We see it across our TV screens and Twitter feeds: opiate abuse is a common thread among professional athletes. Athletes have more access to prescription opioids because of the high risk of injury that accompanies sports. This in turn increases the likelihood of developing an opioid dependency and addiction. This is especially scary when those athletes are teenagers.
Why Do Teen Athletes Misuse Opioids?
Many teens don’t know about the dangers of opioid misuse. Their brains haven’t fully developed at this point, which makes teens vulnerable to the effects of drug use. Furthermore, student athletes who participate in high contact sports are more likely to misuse opioids than others because of the high risk of injury.
High school athletes are also highly likely to see an appeal from opioids that extends beyond their normal pain relief effects. High school is a very stressful time for a lot of students. Student athletes have the added pressure of performing well while still keeping up with their workload. So it makes sense that student athletes would start to seek the euphoric sensation that opioids produce to combat the stress of their daily lives.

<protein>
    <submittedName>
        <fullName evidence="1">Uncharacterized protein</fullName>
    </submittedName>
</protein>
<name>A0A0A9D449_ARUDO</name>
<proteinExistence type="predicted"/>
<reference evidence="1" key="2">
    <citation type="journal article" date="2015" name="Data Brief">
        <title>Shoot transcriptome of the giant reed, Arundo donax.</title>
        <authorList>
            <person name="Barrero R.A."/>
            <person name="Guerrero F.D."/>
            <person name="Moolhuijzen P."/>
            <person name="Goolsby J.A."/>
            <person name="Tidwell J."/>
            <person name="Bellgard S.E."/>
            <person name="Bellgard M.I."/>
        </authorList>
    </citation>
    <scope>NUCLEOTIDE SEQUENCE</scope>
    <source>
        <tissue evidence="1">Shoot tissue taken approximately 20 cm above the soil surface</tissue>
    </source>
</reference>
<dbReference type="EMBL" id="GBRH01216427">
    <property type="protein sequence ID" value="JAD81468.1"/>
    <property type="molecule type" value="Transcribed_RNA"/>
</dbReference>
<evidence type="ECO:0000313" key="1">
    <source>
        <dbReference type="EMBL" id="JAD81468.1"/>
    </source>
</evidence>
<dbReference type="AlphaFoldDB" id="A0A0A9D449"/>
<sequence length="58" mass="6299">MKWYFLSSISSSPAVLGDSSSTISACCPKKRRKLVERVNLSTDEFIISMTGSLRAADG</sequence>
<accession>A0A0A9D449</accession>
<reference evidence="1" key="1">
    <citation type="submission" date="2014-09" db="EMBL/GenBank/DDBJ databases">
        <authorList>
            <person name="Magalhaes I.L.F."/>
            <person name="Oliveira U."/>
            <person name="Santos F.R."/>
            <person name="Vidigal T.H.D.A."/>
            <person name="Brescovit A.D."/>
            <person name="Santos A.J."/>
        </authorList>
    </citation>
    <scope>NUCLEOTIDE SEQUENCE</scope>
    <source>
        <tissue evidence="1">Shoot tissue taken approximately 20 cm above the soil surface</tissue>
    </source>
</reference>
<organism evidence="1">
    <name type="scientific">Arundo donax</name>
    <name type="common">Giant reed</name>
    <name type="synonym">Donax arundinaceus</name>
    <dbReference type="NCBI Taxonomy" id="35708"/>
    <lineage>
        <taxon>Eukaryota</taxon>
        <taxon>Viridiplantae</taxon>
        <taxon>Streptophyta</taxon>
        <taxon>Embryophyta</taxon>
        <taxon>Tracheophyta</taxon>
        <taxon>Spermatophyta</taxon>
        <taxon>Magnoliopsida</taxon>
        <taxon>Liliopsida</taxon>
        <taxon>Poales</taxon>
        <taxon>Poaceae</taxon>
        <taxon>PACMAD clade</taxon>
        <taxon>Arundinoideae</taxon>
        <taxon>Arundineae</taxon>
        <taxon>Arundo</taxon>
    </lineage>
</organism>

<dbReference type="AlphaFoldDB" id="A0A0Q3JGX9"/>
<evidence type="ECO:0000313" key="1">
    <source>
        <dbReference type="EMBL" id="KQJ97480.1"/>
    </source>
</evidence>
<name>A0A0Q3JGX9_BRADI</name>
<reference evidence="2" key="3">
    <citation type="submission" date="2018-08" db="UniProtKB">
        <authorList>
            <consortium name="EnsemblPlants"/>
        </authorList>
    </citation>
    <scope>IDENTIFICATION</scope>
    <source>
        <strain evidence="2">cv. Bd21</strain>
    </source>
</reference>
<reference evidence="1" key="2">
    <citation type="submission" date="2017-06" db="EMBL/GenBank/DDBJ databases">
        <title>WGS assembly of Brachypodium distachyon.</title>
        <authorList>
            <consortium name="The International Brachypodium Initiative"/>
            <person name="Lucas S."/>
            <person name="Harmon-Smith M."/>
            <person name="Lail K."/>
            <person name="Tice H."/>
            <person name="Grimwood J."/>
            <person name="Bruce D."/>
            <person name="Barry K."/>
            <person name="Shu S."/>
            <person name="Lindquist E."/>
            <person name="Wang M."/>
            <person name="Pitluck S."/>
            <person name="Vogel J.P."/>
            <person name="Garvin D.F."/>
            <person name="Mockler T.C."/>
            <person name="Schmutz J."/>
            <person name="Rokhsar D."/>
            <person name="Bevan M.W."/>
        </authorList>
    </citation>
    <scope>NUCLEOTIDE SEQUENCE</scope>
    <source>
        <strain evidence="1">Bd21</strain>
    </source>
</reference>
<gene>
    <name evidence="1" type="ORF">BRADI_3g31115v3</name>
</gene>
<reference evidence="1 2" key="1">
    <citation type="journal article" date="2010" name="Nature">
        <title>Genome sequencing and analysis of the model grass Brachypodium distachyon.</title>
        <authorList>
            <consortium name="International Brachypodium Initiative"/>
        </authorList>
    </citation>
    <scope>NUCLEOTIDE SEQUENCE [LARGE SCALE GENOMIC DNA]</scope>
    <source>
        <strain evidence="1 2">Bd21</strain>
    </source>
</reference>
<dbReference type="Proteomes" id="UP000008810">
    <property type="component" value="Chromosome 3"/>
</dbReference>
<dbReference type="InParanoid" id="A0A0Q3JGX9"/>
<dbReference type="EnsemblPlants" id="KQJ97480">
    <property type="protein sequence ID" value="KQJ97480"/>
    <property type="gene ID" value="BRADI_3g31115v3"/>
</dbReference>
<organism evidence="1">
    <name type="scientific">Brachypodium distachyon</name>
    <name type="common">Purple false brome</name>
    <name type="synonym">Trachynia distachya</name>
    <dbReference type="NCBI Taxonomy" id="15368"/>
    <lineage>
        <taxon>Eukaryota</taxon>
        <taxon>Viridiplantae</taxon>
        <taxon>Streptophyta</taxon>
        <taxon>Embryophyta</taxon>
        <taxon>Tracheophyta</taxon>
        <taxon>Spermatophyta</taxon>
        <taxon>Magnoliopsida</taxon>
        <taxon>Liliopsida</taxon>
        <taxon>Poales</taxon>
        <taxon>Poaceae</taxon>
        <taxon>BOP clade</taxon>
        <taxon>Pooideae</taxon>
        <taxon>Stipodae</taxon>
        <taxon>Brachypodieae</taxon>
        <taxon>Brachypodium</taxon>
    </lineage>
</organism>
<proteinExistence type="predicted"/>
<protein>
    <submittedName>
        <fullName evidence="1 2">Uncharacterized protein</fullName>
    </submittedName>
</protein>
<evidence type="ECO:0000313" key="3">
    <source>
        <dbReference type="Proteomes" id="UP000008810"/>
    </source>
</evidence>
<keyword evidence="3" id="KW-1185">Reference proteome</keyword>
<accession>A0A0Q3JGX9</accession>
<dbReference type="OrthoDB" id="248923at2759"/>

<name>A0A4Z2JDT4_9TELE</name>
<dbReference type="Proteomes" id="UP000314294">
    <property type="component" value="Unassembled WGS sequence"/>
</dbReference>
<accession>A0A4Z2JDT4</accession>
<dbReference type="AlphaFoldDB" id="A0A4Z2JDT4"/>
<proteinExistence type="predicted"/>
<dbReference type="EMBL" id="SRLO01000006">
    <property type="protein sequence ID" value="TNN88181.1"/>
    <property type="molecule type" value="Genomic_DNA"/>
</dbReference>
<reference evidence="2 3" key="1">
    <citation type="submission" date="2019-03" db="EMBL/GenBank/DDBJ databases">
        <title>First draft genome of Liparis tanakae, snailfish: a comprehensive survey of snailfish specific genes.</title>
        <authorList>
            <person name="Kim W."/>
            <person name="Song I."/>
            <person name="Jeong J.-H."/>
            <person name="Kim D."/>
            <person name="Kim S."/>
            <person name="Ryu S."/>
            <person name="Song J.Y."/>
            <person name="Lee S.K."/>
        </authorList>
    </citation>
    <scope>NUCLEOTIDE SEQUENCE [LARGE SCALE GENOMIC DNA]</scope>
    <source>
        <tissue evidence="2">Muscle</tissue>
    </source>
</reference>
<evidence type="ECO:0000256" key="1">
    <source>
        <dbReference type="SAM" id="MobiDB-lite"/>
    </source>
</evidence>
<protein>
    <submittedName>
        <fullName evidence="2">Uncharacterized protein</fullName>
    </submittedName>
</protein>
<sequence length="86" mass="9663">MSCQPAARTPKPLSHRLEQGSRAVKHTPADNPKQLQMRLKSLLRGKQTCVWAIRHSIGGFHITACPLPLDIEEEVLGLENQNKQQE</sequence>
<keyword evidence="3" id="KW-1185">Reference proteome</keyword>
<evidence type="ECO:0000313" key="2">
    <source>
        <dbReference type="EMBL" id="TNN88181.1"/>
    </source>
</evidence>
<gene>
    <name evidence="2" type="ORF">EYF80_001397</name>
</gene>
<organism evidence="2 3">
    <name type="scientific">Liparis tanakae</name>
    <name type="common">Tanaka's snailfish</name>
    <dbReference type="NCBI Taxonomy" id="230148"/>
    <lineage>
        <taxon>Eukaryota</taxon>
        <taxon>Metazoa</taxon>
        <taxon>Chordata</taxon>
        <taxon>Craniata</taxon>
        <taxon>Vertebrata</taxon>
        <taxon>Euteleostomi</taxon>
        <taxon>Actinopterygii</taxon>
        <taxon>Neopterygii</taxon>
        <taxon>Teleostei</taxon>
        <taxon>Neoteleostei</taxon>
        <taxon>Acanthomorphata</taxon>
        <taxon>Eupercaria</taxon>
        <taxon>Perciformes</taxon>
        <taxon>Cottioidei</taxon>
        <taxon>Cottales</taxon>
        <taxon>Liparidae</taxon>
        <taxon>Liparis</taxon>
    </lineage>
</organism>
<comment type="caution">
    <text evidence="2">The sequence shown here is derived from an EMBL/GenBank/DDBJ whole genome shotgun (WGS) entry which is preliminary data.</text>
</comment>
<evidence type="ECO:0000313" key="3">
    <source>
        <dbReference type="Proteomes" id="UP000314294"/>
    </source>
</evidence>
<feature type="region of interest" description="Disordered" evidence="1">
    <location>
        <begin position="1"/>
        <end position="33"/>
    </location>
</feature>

Interestingly, studies are now showing that lifetime prescription opioid abuse among student athletes has declined in recent years. Can this be attributed to the “high” that athletes and exercisers experience when participating in physical activities?
Runner’s High – the euphoric feeling that occurs when exercise/physical activity causes endorphins to release dopamine
Drugs stimulate the reward center of your brain through mu-opioid receptors. That rewarding feeling is one of the primary reasons that a drug user may become addicted. Runner’s high actually stimulates the same part of the brain. The euphoric feeling of a runner’s high is very similar to the euphoria that is paired with drug use. However, unlike the effects of illicit drugs, the body naturally produces this safe and healthy high.
Exercise also stimulates the brain’s cannabinoid receptors, increasing the body’s pain tolerance. That’s why runner’s high causes a second wind during exercise when we feel like our bodies can’t take any more. While it can’t replace the medication needed for serious injuries, the increased pain tolerance can lower the need for prescription painkillers in more minor situations.
Furthermore, participation in sports also builds confidence and healthy social bonds for students. Teen lifestyle is commonly accompanied by anxieties like the need to fit in or the stress of schoolwork. The positive developmental qualities of sports can help protect against the desire to use drugs to relieve such anxieties.
Whether it’s in an organized team or not, our daily routines should include some sort of exercise. Not only can it help to protect against the call of illicit drugs, but exercise can also help in recovery for those fighting against addiction.